Angels’ Josh Hamilton is navigating his way through another bad back.

Josh Hamilton

Josh Hamilton is in the Angels lineup. That could change soon.

It changed Tuesday and Thursday, when Hamilton was originally penciled into the lineup then scratched due to back spasms shortly before game time. At least Thursday, he was able to go into the game in right field in the seventh inning.

“They asked me,” Hamilton recalled. “I was in here (the clubhouse) getting treatment. About the sixth inning I went into the cage, took some swings and got ready to play in the game.”

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Daily Distractions: Josh Hamilton and Albert Pujols juxtaposed; rekindling Mike Trout vs. Miguel Cabrera.

Albert Pujols

Albert Pujols’ running can be painful to watch; lately his batting average has been suffering too. (Associated Press photo)

A visiting beat writer at Sunday’s game watched one of Albert Pujols‘ three strikeouts and marveled at what he saw. The swing-and-miss at strike three, down and away, simply wasn’t the same Pujols. In fact, it looked a little like Josh Hamilton did earlier this month.

Hamilton seems to be coming around, as I wrote in my game story yesterday. Pujols, who is batting .198 since April 21, does not.

Writes Joe Posnanski: “After years of being the best player in baseball, Pujols is now sort of beside the point.”

Mike Scioscia said something interesting after the game. I asked him if the Angels’ patience at the plate (they walked twice with the bases loaded and Hamilton averaged five pitches per at-bat) was evidence of a team that isn’t pressing as much, something Scioscia reprimanded his team for a couple nights earlier. His answer:

“I think we’re seeing some guys maybe use the whole field. As you try to get simpler, get more comfortable in the game, the things you talk about show up — you see the guys get in deeper counts, get a pitch, take a walk, hit the ball the other way, get better pitches to hit. Those things start to go in a positive direction. Hopefully he’ll keep taking strides toward it.”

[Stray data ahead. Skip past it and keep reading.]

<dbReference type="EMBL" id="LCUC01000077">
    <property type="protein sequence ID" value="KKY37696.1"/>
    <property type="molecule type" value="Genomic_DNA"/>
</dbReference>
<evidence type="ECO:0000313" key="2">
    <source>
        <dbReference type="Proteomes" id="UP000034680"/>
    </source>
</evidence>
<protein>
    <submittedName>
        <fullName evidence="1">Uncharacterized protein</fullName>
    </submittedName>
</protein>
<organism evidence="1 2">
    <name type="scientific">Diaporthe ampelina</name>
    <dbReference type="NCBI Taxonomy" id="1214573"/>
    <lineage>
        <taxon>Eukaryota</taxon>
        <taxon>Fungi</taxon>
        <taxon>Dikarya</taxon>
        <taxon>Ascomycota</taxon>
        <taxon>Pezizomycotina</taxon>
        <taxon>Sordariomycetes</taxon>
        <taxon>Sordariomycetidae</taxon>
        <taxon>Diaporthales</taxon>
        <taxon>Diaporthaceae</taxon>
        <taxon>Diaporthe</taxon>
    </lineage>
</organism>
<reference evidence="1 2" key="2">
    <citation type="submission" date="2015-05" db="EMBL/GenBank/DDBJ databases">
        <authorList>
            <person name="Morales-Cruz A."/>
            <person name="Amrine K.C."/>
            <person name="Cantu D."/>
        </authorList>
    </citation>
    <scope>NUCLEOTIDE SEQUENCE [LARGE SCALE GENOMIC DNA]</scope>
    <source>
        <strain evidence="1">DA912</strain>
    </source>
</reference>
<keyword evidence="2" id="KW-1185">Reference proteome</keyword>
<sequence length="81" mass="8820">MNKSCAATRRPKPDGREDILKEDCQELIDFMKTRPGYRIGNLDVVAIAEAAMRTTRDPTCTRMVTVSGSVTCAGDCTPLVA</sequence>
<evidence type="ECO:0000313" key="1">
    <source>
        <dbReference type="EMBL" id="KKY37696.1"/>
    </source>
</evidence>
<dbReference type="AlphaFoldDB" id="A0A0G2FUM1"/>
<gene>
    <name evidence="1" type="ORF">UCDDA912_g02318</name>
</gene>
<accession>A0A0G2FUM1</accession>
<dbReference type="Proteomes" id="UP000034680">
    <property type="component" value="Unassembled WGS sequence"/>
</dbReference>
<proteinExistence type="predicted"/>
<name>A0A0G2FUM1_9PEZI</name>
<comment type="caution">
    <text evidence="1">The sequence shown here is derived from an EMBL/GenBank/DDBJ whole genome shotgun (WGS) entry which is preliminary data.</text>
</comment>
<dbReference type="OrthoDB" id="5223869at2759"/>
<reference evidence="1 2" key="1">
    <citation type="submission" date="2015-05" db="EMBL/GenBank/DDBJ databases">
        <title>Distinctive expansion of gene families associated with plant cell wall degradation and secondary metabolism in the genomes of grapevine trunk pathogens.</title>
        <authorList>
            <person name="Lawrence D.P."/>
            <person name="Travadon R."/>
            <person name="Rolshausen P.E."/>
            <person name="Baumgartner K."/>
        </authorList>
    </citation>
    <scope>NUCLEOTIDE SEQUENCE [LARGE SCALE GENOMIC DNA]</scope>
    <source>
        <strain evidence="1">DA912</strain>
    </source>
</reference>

Wait, who’s “he”?

I didn’t ask that because I didn’t catch Scioscia’s choice of pronouns until I listened to my tape after the game. But it isn’t hard to figure out — it’s Hamilton, who was hitting line drives to the opposite field, taking a walk, and going deeper into counts as if he was Mike Trout. Pujols was not.

For Pujols’ legacy, sure, we’re witnessing a turning point. As a key to the Angels’ success, it remains to be seen how long they can survive Pujols’ slump.

Some bullet points for a Monday morning:

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Daily Distractions: How bad is the Angels’ pitching?

Jerome Williams

Spot starter Jerome Williams allowed two home runs in the Angels’ 8-4 loss Sunday. (Associated Press photo)

“Terrible” and “absolutely awful” are two ways to describe the Angels’ pitching staff. And those were suggested by their manager yesterday.

I could have cited a few more stats about the Angels’ staff in my game story from yesterday’s 8-4 loss to the Baltimore Orioles and where they rank among the 30 teams, namely:

• Opponents’ on-base percentage .344 (29th)
• Opponents’ slugging percentage: .427 (25th)
• Opponents’ OPS: .770 (28th)
• Blown saves: 5 (t-23rd)
• Save percentage: 44.4 (t-29th)
• HR allowed: 39 (t-25th)
• Wild pitches: 17 (27th)
• WHIP: 1.48 (29th)
• Strikeouts per nine innings: 6.80 (24th)
• Strikeout-to-walk ratio: 1.70 (28th)

The Angels are among the worst in the league in nearly every pitching category. It’s almost hard to be this bad. And this is *after* two stellar complete-game efforts by Jason Vargas last week.

That’s why even Mike Scioscia isn’t pulling punches. It’s hard to be optimistic.

Nowhere to go but up, right?

Onto the bullet points:
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Has moving Mike Trout to second in the batting order had the desired result?

Sunday marked Mike Trout‘s 23rd game as the Angels’ number-two hitter. Say what you want about the Angels’ record in the meantime — they’re 9-13 with him batting second compared to 2-6 when he led off — but the move seems to have helped the second-year outfielder.

Trout has 20 RBIs in 22 games since the switch. His batting average is down (.267) but his on-base percentage (.340) and slugging percentage (.511) are both up a tick.

The move hasn’t always connected Trout, Albert Pujols and Josh Hamilton, which was one of manager Mike Scioscia‘s goals when he made the move seven games into the season. Hamilton was demoted to fifth in the batting order prior to Sunday, when Pujols got the day off and Hamilton batted third.

But Mark Trumbo has stepped into the cleanup hole and given the Angels the dangerous 2-3-4 combo they were looking for. Trumbo has home runs in five of his last six games and is batting .295/.363/.557.

Here’s what Mike Scioscia had to say when asked if moving Trout to the number-two hole has had its desired effect:

“Primarily, what Mike really needs to be in a position to drive in runs,” Scioscia said. “He’s a guy you want guys on base with. He can draw a walk with guys on base to really set the table for the middle of the lineup. Connecting him, Josh and Albert is one thing we talked about. There’s no doubt he’s getting more opportunities with runners in scoring position.

“I think it’s accomplished some things. It maybe got Mike back to where he needed to be to be more productive driving in some runs. Right now Josh isn’t connected with them the way we envisioned. Mark is. Mark’s a guy that, I think there’s no doubt Mark Trumbo’s gotten more out of being connected with Mike and Albert than anywhere else he’s hit in the lineup. I think it’s going to be tough to evaluate all the components until Albert and Josh hit stride.”

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